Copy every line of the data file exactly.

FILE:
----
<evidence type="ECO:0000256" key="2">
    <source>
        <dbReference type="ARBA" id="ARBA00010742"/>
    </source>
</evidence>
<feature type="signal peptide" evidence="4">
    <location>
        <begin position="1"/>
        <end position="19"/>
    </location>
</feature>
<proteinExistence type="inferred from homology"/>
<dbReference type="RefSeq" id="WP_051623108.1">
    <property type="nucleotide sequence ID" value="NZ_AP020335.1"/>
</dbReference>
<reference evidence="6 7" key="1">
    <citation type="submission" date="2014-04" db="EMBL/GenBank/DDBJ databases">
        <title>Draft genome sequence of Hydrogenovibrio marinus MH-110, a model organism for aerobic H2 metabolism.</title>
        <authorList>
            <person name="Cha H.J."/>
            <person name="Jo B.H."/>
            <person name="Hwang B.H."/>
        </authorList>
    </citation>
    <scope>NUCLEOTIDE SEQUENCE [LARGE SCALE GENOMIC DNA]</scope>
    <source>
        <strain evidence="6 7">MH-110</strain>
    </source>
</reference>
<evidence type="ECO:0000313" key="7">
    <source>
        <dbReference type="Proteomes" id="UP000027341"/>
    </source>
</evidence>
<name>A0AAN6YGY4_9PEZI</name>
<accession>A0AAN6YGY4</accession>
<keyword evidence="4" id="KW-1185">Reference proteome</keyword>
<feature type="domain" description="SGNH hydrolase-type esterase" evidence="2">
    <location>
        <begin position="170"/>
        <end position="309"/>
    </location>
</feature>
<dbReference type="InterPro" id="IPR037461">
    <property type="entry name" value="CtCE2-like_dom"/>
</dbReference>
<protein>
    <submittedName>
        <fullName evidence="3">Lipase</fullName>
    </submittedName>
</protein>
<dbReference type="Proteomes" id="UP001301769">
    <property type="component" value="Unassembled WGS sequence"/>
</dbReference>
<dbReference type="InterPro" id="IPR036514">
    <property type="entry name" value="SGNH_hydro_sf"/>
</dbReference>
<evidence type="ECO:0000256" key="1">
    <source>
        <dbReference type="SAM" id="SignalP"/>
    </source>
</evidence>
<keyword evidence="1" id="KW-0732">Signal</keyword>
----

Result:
<evidence type="ECO:0000256" key="2">
    <source>
        <dbReference type="ARBA" id="ARBA00010742"/>
    </source>
</evidence>
<feature type="signal peptide" evidence="4">
    <location>
        <begin position="1"/>
        <end position="19"/>
    </location>
</feature>
<proteinExistence type="inferred from homology"/>
<dbReference type="RefSeq" id="WP_051623108.1">
    <property type="nucleotide sequence ID" value="NZ_AP020335.1"/>
</dbReference>
<reference evidence="6 7" key="1">
    <citation type="submission" date="2014-04" db="EMBL/GenBank/DDBJ databases">
        <title>Draft genome sequence of Hydrogenovibrio marinus MH-110, a model organism for aerobic H2 metabolism.</title>
        <authorList>
            <person name="Cha H.J."/>
            <person name="Jo B.H."/>
            <person name="Hwang B.H."/>
        </authorList>
    </citation>
    <scope>NUCLEOTIDE SEQUENCE [LARGE SCALE GENOMIC DNA]</scope>
    <source>
        <strain evidence="6 7">MH-110</strain>
    </source>
</reference>
<evidence type="ECO:0000313" key="7">
    <source>
        <dbReference type="Proteomes" id="UP000027341"/>
    </source>
</evidence>
<name>A0AAN6YGY4_9PEZI</name>
<accession>A0AAN6YGY4</accession>
<keyword evidence="4" id="KW-1185">Reference proteome</keyword>
<feature type="domain" description="SGNH hydrolase-type esterase" evidence="2">
    <location>
        <begin position="170"/>
        <end position="309"/>
    </location>
</feature>
<dbReference type="InterPro" id="IPR037461">
    <property type="entry name" value="CtCE2-like_dom"/>
</dbReference>
<protein>
    <submittedName>
        <fullName evidence="3">Lipase</fullName>
    </submittedName>
</protein>
<dbReference type="Proteomes" id="UP001301769">
    <property type="component" value="Unassembled WGS sequence"/>
</dbReference>
<dbReference type="InterPro" id="IPR036514">
    <property type="entry name" value="SGNH_hydro_sf"/>
</dbReference>
<evidence type="ECO:0000256" key="1">
    <source>
        <dbReference type="SAM" id="SignalP"/>
    </source>
</evidence>
<keyword evidence="1" id="KW-0732">Signal</keyword>